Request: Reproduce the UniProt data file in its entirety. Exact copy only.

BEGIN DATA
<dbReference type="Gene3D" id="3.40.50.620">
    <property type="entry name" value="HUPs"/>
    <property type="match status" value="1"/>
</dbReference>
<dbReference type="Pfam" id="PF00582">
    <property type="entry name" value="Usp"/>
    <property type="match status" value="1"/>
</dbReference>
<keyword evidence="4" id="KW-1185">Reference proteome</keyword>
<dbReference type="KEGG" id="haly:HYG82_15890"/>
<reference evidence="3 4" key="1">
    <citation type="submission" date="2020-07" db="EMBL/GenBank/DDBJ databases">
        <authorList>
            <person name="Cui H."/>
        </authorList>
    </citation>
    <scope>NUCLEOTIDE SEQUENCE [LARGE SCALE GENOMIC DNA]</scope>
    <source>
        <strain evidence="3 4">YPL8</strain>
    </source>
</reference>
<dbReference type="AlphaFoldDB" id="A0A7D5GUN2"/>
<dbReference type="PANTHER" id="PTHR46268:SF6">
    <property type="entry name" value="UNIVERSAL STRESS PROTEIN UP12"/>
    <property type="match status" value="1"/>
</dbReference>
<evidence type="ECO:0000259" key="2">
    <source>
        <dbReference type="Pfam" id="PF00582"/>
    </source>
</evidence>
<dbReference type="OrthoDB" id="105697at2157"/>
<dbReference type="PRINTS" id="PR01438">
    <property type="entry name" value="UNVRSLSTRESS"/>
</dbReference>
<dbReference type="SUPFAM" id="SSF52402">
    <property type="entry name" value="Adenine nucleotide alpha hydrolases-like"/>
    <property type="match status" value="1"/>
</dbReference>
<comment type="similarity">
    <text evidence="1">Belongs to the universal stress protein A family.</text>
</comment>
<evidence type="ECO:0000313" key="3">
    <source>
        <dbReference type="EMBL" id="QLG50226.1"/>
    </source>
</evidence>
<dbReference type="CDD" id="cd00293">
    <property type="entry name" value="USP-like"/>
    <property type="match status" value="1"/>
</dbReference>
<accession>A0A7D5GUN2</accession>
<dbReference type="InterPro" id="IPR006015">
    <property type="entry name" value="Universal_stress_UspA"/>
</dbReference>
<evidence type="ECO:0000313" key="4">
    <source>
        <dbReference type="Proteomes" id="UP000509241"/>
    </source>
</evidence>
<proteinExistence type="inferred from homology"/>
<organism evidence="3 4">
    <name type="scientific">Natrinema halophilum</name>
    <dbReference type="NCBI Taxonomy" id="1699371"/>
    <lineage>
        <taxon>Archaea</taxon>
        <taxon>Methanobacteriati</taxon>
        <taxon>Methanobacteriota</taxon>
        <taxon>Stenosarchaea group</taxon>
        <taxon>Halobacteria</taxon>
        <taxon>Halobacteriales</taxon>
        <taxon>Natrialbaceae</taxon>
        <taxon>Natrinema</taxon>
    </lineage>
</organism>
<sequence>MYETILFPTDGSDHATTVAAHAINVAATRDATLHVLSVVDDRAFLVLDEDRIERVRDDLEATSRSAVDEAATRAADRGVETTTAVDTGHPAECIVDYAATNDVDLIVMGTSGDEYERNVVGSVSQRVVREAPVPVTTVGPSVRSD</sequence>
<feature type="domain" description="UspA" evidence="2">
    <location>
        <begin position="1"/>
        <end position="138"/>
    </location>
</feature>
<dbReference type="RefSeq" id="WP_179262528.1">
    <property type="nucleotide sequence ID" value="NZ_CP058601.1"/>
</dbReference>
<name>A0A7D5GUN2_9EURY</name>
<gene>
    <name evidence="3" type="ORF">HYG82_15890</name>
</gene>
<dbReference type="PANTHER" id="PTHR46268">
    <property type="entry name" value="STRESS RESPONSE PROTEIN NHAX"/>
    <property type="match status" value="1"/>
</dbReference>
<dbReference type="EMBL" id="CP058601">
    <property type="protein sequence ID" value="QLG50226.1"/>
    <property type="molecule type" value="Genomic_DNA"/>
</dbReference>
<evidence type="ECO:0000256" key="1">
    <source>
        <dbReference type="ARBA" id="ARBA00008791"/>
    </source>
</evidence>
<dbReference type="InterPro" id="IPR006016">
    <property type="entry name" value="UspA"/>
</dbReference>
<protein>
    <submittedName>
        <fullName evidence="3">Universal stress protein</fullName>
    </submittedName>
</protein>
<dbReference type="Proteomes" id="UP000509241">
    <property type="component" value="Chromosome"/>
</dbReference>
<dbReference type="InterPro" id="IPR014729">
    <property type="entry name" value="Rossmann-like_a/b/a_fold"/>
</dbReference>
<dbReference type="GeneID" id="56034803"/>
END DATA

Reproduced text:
<dbReference type="Gene3D" id="3.40.50.620">
    <property type="entry name" value="HUPs"/>
    <property type="match status" value="1"/>
</dbReference>
<dbReference type="Pfam" id="PF00582">
    <property type="entry name" value="Usp"/>
    <property type="match status" value="1"/>
</dbReference>
<keyword evidence="4" id="KW-1185">Reference proteome</keyword>
<dbReference type="KEGG" id="haly:HYG82_15890"/>
<reference evidence="3 4" key="1">
    <citation type="submission" date="2020-07" db="EMBL/GenBank/DDBJ databases">
        <authorList>
            <person name="Cui H."/>
        </authorList>
    </citation>
    <scope>NUCLEOTIDE SEQUENCE [LARGE SCALE GENOMIC DNA]</scope>
    <source>
        <strain evidence="3 4">YPL8</strain>
    </source>
</reference>
<dbReference type="AlphaFoldDB" id="A0A7D5GUN2"/>
<dbReference type="PANTHER" id="PTHR46268:SF6">
    <property type="entry name" value="UNIVERSAL STRESS PROTEIN UP12"/>
    <property type="match status" value="1"/>
</dbReference>
<evidence type="ECO:0000259" key="2">
    <source>
        <dbReference type="Pfam" id="PF00582"/>
    </source>
</evidence>
<dbReference type="OrthoDB" id="105697at2157"/>
<dbReference type="PRINTS" id="PR01438">
    <property type="entry name" value="UNVRSLSTRESS"/>
</dbReference>
<dbReference type="SUPFAM" id="SSF52402">
    <property type="entry name" value="Adenine nucleotide alpha hydrolases-like"/>
    <property type="match status" value="1"/>
</dbReference>
<comment type="similarity">
    <text evidence="1">Belongs to the universal stress protein A family.</text>
</comment>
<evidence type="ECO:0000313" key="3">
    <source>
        <dbReference type="EMBL" id="QLG50226.1"/>
    </source>
</evidence>
<dbReference type="CDD" id="cd00293">
    <property type="entry name" value="USP-like"/>
    <property type="match status" value="1"/>
</dbReference>
<accession>A0A7D5GUN2</accession>
<dbReference type="InterPro" id="IPR006015">
    <property type="entry name" value="Universal_stress_UspA"/>
</dbReference>
<evidence type="ECO:0000313" key="4">
    <source>
        <dbReference type="Proteomes" id="UP000509241"/>
    </source>
</evidence>
<proteinExistence type="inferred from homology"/>
<organism evidence="3 4">
    <name type="scientific">Natrinema halophilum</name>
    <dbReference type="NCBI Taxonomy" id="1699371"/>
    <lineage>
        <taxon>Archaea</taxon>
        <taxon>Methanobacteriati</taxon>
        <taxon>Methanobacteriota</taxon>
        <taxon>Stenosarchaea group</taxon>
        <taxon>Halobacteria</taxon>
        <taxon>Halobacteriales</taxon>
        <taxon>Natrialbaceae</taxon>
        <taxon>Natrinema</taxon>
    </lineage>
</organism>
<sequence>MYETILFPTDGSDHATTVAAHAINVAATRDATLHVLSVVDDRAFLVLDEDRIERVRDDLEATSRSAVDEAATRAADRGVETTTAVDTGHPAECIVDYAATNDVDLIVMGTSGDEYERNVVGSVSQRVVREAPVPVTTVGPSVRSD</sequence>
<feature type="domain" description="UspA" evidence="2">
    <location>
        <begin position="1"/>
        <end position="138"/>
    </location>
</feature>
<dbReference type="RefSeq" id="WP_179262528.1">
    <property type="nucleotide sequence ID" value="NZ_CP058601.1"/>
</dbReference>
<name>A0A7D5GUN2_9EURY</name>
<gene>
    <name evidence="3" type="ORF">HYG82_15890</name>
</gene>
<dbReference type="PANTHER" id="PTHR46268">
    <property type="entry name" value="STRESS RESPONSE PROTEIN NHAX"/>
    <property type="match status" value="1"/>
</dbReference>
<dbReference type="EMBL" id="CP058601">
    <property type="protein sequence ID" value="QLG50226.1"/>
    <property type="molecule type" value="Genomic_DNA"/>
</dbReference>
<evidence type="ECO:0000256" key="1">
    <source>
        <dbReference type="ARBA" id="ARBA00008791"/>
    </source>
</evidence>
<dbReference type="InterPro" id="IPR006016">
    <property type="entry name" value="UspA"/>
</dbReference>
<protein>
    <submittedName>
        <fullName evidence="3">Universal stress protein</fullName>
    </submittedName>
</protein>
<dbReference type="Proteomes" id="UP000509241">
    <property type="component" value="Chromosome"/>
</dbReference>
<dbReference type="InterPro" id="IPR014729">
    <property type="entry name" value="Rossmann-like_a/b/a_fold"/>
</dbReference>
<dbReference type="GeneID" id="56034803"/>